With input from Dr Monica Vasudev
- The US CDC advisory committee has recommended the recently authorized Pfizer-BioNTech COVID-19 vaccine for individuals aged 16 and above in the United States, and stated that it has been found to be safe and effective.
- ACIP voted 11-0, with three recusals, to recommend the use of Pfizer-BioNTech mRNA vaccine in individuals aged 16 years or older.
- The panel voted to include the vaccine in 2021 immunization schedules. The panel members stated that the recommendation should go hand-in-hand with ACIPs prior recommendation on December 1 that allocation of the vaccine be phased-in, with healthcare workers and residents and staff of long-term care facilities in phase 1a.
- The panel said that clinicians need more guidance on whether to use the vaccine in pregnant or breastfeeding women, immunocompromised, or those who have a history of allergies.
- The FDA healthcare provider information sheet stated that there is insufficient data to recommend vaccinating those women or the immunocompromised, and also advised against vaccinating the individuals who have a history of serious allergic reaction to any component of the vaccine.
- Peter Marks, MD, PhD, director of the FDAs Center for Biologic Evaluation and Research (CBER) clarified this in a briefing on December 12, stating that pregnant or lactating women can make the decision in consultation with their physician. He added that patients with any other history of allergy should be able to safely get the vaccine.
- For any woman considering vaccination, she must consider the level of COVID-19 in the community, her personal risk of contracting the virus, the risks to her or her fetus of developing the disease, and the vaccines known side effects.
- On the potential for allergic reactions, the CDC agreed with the FDA that the vaccine should not be given to those with a history of serious reactions. This should include those who have had a reaction to any vaccine or injectable drug product as injectables may contain the same ingredients as the Pfizer vaccine.
- The CDC will urge clinicians to observe patients with a history of anaphylaxisfor 30 minutes following vaccination and all patients for at least 15 minutes.
- One ACIP panel member, Henry Bernstein, DO, MHCM, FAAP, stated that he was concerned that supporting the use of the vaccine in 16- and 17-year-olds was a leap of faith, provided that there was extremely limited data on this cohort. Bernstein added that systemic reactions were more common in that age group. He argued that the 16- and 17-year-olds be made a “special population” that would be given specific attention and guidance for vaccination from the federal agencies and professional societies.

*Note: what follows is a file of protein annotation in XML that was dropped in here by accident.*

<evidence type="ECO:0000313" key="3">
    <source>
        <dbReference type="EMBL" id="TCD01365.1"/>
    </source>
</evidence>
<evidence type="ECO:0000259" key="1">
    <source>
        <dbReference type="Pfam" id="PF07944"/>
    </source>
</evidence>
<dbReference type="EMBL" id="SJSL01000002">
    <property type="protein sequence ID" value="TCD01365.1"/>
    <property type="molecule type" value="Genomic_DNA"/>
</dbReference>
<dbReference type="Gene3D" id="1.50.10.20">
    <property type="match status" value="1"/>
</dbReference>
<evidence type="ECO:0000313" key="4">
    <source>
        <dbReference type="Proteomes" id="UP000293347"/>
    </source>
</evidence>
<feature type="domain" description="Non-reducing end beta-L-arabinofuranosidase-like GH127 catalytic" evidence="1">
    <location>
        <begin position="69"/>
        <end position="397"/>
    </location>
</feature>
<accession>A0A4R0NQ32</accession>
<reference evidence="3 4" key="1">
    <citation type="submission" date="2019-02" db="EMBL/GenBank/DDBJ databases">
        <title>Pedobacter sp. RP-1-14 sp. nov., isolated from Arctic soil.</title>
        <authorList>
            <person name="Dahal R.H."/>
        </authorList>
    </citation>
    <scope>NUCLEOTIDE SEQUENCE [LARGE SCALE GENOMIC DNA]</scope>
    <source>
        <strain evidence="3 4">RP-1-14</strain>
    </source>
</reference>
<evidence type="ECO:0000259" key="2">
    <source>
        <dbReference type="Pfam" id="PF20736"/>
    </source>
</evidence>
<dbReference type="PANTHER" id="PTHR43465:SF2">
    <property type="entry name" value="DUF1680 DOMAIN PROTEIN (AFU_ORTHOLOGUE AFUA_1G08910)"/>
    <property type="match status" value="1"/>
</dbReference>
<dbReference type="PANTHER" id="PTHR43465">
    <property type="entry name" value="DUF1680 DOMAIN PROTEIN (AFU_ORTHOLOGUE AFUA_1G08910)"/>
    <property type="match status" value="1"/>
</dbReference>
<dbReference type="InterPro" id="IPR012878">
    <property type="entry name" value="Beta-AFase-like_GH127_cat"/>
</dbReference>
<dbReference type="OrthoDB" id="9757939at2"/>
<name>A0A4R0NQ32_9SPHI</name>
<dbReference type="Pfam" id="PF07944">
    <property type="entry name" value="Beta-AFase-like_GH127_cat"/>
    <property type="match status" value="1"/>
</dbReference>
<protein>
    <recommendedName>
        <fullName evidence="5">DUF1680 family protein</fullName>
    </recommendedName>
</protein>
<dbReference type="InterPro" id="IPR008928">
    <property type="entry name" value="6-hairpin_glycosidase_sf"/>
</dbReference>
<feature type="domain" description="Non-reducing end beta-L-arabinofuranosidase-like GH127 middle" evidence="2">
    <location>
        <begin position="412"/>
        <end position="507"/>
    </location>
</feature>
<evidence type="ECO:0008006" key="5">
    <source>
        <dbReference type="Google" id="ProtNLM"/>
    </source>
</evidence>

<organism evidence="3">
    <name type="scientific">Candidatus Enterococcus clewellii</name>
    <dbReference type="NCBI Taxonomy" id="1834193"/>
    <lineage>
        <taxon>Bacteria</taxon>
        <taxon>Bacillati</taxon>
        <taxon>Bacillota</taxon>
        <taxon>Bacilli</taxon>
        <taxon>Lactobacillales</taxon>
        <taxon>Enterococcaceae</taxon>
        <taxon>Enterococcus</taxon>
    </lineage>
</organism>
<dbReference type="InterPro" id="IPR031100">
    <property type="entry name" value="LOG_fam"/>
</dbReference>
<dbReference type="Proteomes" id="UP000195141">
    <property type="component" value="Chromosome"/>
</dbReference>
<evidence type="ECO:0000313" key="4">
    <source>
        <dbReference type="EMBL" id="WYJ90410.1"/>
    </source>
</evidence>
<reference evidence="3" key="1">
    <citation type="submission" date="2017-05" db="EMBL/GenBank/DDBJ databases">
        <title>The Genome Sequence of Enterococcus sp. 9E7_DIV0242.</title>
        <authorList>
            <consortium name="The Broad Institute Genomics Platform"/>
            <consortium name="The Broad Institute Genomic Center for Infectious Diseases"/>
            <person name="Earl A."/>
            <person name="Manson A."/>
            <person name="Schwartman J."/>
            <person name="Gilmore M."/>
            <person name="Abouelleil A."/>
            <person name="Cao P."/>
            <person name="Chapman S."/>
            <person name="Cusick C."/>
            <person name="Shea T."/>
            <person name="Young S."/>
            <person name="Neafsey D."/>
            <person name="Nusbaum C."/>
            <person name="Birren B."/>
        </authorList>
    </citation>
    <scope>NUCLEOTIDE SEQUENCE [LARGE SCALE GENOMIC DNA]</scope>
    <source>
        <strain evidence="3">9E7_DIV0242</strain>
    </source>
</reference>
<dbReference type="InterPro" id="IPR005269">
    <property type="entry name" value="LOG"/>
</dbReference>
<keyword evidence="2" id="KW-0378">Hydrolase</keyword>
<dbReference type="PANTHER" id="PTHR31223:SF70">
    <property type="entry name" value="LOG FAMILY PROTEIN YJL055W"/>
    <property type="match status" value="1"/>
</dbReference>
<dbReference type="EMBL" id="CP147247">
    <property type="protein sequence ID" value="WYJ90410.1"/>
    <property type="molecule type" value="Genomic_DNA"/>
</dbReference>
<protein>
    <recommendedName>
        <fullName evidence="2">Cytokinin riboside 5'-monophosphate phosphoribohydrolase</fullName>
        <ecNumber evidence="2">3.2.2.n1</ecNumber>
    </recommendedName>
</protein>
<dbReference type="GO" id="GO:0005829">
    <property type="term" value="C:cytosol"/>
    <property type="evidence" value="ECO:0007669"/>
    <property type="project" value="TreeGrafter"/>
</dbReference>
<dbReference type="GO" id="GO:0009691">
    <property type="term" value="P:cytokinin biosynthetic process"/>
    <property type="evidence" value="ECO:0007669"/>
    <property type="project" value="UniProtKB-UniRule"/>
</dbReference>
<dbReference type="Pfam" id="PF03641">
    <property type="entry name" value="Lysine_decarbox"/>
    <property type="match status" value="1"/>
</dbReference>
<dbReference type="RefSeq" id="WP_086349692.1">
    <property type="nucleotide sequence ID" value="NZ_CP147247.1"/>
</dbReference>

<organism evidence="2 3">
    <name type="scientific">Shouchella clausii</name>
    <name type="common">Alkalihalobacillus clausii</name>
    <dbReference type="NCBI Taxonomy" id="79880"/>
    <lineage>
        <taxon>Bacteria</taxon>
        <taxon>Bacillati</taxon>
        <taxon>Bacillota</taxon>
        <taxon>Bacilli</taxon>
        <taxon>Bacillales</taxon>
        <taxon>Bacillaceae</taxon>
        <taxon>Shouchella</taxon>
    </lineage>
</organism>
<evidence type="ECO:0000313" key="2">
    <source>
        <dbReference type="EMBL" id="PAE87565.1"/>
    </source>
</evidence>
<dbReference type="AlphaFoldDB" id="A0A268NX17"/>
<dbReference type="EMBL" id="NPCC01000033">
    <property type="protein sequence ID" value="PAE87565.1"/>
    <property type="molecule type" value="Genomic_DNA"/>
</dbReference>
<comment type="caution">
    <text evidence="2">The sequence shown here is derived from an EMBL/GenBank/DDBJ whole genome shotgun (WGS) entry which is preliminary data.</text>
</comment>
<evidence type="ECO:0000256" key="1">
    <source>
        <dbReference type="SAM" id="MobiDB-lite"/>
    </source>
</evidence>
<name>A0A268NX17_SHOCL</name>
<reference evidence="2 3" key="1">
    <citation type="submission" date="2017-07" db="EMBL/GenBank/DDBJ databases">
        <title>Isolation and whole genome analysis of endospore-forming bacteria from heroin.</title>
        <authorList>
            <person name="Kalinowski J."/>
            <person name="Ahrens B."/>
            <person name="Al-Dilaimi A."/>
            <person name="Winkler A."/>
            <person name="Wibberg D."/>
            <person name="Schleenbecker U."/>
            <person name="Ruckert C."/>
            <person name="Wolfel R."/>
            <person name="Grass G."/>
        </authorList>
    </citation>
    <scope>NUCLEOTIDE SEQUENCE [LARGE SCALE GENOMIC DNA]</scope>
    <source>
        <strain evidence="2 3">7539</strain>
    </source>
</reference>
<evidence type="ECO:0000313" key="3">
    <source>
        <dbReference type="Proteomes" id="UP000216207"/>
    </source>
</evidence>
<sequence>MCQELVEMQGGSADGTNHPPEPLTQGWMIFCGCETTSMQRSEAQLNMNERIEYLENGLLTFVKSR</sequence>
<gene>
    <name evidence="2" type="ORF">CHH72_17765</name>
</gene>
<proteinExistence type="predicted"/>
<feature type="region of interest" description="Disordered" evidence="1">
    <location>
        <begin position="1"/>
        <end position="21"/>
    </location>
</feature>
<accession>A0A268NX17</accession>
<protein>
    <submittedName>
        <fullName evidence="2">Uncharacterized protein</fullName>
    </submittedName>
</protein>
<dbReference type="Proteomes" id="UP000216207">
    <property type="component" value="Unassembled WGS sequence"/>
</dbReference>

Dosing: 2-dose series, 3 weeks apart.
Is the COVID-19 vaccine safe? : The most commonly reported side effects in the Pfizer vaccine trials included pain at the injection site, tiredness, headache, muscle pain, chills, joint pain, and fever. Such side effect often indicate that the immune system is responding to the vaccine.
What does the FDA’s Emergency Use Authorization Mean?: When safety and quality criteria are met, EUA allows the use of unapproved medical products, or unapproved uses of approved medical products in an emergency in order to diagnose, treat, or prevent serious or life-threatening diseases.
Will the vaccine prevent COVID-19?: Based on the trials, the vaccine was effective in preventing mild and severe forms of COVID-19 across various age groups and demographics. In trials, Pfizer’s vaccine has demonstrated to be 95% effective in preventing COVID-19 infection.
Who should get the Pfizer COVID-19 Vaccine?: Individuals 16 years of age and older.
Who should not get the Pfizer vaccine?: If an individual had a severe allergic reaction after a previous dose of this vaccine, had a severe allergic reaction to any component of this vaccine.
Components: mRNA, lipids (4-hydroxybutyl)azanediyl)bis(hexane-6,1-diyl)bis(2-hexyldecanoate), 2 [(polyethylene glycol)-2000]-N,N-ditetradecylacetamide, 1,2-Distearoyl-sn-glycero-3-phosphocholine, and cholesterol), potassium chloride, monobasic potassium phosphate, sodium chloride, dibasic sodium phosphate dihydrate, and sucrose.
What about pregnant or breastfeeding?: Do not receive the vaccine at this time.
How long does immunity last: More research is needed.
Is the vaccine mandatory: The vaccine is not mandatory for team members, including physicians.
Vaccination after COVID-19?: It is recommended that those who have had COVID-19 also get the vaccine. It should be delayed for at least 90 days after first testing positive, as current evidence suggests that reinfection is uncommon during that time period.
What about children: A COVID-19 vaccine may not be available for children until more studies are completed.
Masking after receiving the vaccine?: People will still need to wear masks and practice socially distancing and thorough handwashing and/or sanitizing. It will take time to immunize enough of the population to stop the virus from spreading.
1213: Baricitinib compares with dexamethasone: Dexamethasone has a long half-life, acts on glucocorticoid receptors, and decreases inflammation through a broad-pathway approach, associated with immunosuppression, hospital-acquired infections, gastrointestinal bleeding, hyperglycemia, and neuromuscular weakness, even with short courses. Baricitinib has a short half-life, acts on targeted critical pathways to reduce inflammation and minimizes biologic redundancy with less immunosuppression, and may also have antiviral activity.
Dr KK Aggarwal
President CMAAO, HCFI and Past National President IMA
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